Program (pdf)

Inequality and Discrimination

11-12 May 2020
via Zoom.us

Organizers: Balaraju Battu (MWF SPS), Mauricio Bucca (PUC Chile), Nils Grevenbrock (MWF ECO), Fabian Mushövel (MWF SPS), Alessandro Spiganti (MWF ECO), Stylianos Tsiaras (MWF RSCAS), Giulia Tura (MWF ECO), Eva Zschirnt (MWF SPS)


The aim of this workshop is to bring together academics from different areas of social science working on inequality and discrimination. With an emphasis on data, theory, and policy, this workshop will tackle these issues by exploring key questions like: What do the data tell us about causes and consequences of inequality and discrimination? What are the theories needed to understand what has been happening? What are policy ideas and controversies associated with these problems? This workshop embodies the multidisciplinary approach promoted by the Max Weber Programme: we hope that participants to the workshop will appreciate the contributions brought by different disciplines on the topic of inequality and discrimination, and see the potential of an interdisciplinary approach.

Program (pdf)

Natural and Field Experiments for the Social Sciences

19-20 May 2020
2-3 June 2020
4-5 June 2020
via Zoom.us and Brightspace Forum

Organizers: Alexis Alvarez Nakagawa (MWF LAW), Annabelle Wittels (MWF SPS), Xiaoren Wang (MWF LAW), Eleanor Woodhouse (MWF ECO)



Causal identification has become increasingly important in the social sciences. Natural and field experiments, due to their use of real life data or realistic environments, are at the forefront of methodologies aimed at establishing causal relationships. These methods are continuously advancing; staying informed about the latest developments in this area is paramount to producing relevant and top quality research. Originating from the Max Weber Interdisciplinary Workshops, a group of EUI fellows with the support of faculty has put together a workshop series targeted at bringing leading causal inference scholars to the EUI to offer methods training to EUI researchers, fellows and faculty.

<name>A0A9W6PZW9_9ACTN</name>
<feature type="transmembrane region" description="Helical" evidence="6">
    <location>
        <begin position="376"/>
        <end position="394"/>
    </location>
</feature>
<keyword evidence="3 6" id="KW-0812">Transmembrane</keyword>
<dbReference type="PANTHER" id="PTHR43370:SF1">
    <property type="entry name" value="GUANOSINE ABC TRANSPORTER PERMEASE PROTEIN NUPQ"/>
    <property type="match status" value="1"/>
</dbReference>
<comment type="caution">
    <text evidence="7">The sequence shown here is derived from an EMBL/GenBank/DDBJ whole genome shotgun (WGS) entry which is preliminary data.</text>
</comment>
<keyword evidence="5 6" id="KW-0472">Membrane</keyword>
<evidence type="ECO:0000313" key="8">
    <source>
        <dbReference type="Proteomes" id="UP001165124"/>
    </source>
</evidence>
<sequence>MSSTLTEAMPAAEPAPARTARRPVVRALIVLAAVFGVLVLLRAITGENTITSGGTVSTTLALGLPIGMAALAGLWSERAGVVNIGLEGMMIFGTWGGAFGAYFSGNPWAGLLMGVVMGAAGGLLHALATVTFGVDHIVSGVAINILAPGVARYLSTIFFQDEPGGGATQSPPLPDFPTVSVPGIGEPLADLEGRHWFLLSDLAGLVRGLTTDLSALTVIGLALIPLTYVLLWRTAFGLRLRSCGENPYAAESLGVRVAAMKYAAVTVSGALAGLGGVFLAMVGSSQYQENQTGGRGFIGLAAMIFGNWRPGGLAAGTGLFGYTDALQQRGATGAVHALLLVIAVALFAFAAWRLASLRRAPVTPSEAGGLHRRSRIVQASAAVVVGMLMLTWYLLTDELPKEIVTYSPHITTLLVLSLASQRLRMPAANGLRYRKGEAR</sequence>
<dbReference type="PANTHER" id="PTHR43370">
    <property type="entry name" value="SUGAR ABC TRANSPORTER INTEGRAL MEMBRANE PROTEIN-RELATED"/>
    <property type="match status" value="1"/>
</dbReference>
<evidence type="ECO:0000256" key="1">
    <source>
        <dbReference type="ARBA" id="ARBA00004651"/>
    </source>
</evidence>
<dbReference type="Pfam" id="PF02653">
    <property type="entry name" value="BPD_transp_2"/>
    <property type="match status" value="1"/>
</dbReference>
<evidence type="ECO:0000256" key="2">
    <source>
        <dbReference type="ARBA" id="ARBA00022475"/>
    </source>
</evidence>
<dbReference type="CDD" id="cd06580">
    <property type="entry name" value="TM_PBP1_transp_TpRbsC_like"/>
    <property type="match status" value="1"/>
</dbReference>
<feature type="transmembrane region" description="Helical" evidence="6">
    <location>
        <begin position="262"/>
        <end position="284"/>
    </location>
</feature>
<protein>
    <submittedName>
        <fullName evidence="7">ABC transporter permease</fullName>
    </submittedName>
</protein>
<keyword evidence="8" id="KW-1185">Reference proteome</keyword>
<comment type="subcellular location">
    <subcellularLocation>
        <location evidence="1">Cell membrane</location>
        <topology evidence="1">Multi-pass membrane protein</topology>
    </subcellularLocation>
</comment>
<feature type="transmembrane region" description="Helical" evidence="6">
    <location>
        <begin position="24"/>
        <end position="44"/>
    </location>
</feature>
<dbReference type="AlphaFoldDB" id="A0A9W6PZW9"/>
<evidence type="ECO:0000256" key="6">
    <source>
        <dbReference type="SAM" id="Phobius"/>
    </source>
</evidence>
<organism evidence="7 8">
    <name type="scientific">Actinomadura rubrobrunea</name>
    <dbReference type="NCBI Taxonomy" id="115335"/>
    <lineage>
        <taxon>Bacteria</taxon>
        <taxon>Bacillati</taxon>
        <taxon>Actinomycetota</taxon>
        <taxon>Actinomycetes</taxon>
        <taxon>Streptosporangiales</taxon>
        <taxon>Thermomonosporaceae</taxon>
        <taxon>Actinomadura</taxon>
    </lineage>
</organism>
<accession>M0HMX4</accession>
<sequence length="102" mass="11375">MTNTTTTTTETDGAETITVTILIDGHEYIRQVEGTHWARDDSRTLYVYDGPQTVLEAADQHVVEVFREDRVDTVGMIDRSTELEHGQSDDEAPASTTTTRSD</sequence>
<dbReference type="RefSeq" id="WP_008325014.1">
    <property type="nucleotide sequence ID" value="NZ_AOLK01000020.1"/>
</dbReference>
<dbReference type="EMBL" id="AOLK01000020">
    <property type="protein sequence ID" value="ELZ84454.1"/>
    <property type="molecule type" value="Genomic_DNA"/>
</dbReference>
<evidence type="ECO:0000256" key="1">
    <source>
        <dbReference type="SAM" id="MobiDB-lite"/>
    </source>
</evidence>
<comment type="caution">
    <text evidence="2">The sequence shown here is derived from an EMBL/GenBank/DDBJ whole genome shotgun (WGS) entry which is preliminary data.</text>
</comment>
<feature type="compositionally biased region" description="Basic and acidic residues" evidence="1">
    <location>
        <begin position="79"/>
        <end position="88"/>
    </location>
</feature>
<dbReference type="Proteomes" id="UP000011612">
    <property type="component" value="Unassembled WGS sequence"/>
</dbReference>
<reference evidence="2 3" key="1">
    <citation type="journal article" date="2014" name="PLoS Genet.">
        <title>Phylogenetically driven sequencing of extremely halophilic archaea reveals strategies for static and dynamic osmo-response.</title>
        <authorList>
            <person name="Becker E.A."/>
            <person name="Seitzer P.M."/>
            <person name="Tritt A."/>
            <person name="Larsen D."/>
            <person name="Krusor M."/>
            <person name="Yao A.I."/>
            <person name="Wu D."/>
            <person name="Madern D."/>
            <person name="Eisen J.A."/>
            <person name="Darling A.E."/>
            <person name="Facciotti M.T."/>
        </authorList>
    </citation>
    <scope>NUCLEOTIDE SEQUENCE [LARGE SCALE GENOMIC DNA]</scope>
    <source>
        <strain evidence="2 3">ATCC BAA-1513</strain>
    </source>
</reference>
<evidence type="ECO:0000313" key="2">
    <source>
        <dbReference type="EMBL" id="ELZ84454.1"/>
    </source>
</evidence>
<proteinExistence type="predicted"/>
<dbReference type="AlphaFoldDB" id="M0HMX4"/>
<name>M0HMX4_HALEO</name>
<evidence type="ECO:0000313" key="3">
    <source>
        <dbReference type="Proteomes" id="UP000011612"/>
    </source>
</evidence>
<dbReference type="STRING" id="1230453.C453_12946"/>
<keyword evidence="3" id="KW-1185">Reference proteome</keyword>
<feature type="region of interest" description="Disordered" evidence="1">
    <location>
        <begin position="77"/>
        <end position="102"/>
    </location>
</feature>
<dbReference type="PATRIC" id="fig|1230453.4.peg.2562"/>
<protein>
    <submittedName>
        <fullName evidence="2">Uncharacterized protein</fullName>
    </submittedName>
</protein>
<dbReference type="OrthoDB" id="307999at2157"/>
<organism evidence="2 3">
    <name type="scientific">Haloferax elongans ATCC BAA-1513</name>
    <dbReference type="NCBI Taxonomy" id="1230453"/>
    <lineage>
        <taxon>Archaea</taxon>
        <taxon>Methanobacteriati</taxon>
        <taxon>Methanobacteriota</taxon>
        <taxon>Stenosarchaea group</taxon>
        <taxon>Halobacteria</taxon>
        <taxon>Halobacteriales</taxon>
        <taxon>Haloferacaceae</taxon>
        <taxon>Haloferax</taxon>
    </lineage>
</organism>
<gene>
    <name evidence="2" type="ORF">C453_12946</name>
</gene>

Each session will comprise of a lecture and a lab exercise using R. Students will be guided through problem sets to help them to implement the methodologies introduced in the lectures in their own research.

The workshops will be offered as a half credit course (10 hours) and are open to all EUI researchers, faculty and fellows to attend. 

Program (pdf)

Migration in Historical and Contemporary Perspectives

3 June 2020
via Zoom.us

Organizers: Anca Cretu (MWF HEC), Alina Vranceanu (MWF SPS)